As I was arriving at the dentist yesterday, I saw an old college classmate (I think the only one who lives in my town, well, that I know of). He told me that he just got remarried two weeks ago. He looked really happy and sounded really happy. His first wife died about 2 years ago from brain cancer, not a good way to go, but she was always positive and fought valiantly for awhile. But it must have been hell to go through that with her, and it is hard to imagine how things can better after that. Clearly, he deserves to be happy and I was happy for him that he had gained that. And I was happy that I had run into him.
My teeth were fine enough; not too much drama there, thank G-d.
When I was leaving, Grumpy was pulling up to the office. You see, that’s the name on the front license plate of the car of one of our old neighbors, the one that I referred to as the old bear coming out of hibernation. He goes to the dentist!
Of course he does. But a Jewish dentist? What are the odds?
My instinct was to run back inside to ask my dentist all about him.
I went home.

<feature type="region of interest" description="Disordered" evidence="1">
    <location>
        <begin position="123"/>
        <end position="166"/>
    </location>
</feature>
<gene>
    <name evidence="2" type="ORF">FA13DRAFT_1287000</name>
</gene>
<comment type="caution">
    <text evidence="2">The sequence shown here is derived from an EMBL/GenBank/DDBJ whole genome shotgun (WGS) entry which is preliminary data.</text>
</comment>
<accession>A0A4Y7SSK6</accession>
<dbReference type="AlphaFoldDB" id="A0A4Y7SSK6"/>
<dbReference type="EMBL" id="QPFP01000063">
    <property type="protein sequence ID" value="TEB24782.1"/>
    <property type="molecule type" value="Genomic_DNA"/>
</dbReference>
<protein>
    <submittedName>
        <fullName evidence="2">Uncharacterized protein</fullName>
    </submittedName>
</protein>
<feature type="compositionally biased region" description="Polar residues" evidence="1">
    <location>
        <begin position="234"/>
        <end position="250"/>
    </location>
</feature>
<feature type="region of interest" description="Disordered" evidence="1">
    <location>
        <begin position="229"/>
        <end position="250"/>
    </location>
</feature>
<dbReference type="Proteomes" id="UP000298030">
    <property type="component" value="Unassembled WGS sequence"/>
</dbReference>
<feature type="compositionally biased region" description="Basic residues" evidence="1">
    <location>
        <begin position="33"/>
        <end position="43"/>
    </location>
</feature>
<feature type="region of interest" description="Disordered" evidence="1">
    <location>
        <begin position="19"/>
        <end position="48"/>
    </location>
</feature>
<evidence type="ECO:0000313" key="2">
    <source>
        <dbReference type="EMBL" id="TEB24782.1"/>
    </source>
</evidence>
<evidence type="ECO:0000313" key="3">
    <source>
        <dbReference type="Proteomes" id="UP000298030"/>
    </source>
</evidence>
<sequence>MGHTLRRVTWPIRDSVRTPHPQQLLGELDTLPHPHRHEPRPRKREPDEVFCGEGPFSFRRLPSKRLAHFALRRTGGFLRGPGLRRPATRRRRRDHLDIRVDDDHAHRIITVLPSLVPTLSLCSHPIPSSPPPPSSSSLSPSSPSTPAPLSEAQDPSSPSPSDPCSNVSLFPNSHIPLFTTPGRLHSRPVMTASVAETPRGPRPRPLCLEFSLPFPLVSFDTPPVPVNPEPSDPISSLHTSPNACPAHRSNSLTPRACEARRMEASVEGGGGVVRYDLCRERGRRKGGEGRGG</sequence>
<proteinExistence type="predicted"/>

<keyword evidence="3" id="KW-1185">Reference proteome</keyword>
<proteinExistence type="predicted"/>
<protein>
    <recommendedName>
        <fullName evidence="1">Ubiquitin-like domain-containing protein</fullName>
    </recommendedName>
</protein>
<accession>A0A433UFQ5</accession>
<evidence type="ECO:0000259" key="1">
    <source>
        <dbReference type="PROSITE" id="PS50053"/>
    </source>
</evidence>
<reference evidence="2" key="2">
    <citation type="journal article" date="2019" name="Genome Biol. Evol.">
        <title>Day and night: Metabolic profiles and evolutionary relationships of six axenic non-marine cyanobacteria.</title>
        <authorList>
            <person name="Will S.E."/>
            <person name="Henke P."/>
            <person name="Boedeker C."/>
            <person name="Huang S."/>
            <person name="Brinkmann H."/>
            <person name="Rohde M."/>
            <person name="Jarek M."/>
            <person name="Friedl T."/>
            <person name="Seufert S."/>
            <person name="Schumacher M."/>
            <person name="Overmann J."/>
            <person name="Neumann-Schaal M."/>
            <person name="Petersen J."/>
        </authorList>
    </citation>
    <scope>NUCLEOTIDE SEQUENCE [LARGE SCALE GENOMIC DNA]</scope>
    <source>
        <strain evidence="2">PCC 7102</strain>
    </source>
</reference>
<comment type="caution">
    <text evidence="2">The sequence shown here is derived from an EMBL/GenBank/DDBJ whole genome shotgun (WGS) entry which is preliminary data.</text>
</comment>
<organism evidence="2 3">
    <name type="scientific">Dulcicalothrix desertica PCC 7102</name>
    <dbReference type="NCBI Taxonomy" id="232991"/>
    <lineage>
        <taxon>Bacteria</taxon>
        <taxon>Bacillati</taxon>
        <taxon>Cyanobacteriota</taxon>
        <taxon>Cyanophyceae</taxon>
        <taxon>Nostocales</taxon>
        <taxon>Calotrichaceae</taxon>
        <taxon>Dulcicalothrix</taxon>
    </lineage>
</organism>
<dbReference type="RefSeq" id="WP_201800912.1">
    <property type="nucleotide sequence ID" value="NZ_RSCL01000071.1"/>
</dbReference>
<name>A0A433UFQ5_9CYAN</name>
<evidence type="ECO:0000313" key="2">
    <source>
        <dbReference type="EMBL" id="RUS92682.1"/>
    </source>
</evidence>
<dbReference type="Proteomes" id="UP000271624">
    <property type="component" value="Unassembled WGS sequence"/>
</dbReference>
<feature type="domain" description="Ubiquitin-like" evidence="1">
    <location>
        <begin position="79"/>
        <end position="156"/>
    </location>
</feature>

Later that day, I went to pay a shiva call to my friend, the one who wanted to know what else she could tell her mother to hold on longer. I never came up with more things. And, I guess, her mother knew that there was a limit to what you could ask.
My husband told me this morning that she relayed to him about one of the things I had told her on one of our walks together actualized at the house. I had told her that she should say, “But Daddy won’t know where to put the plastic containers away!” I think I probably said something about where things go in general. But sure enough, last night her father said, “I don’t know where these go!” holding some plastic containers in his hands, looking very forlorn. She said she knew that her mother was smiling over that.
I knew my husband doesn’t know where things go; I know her husband doesn’t know, either.
But the truth is, we don’t know where things really go, do we?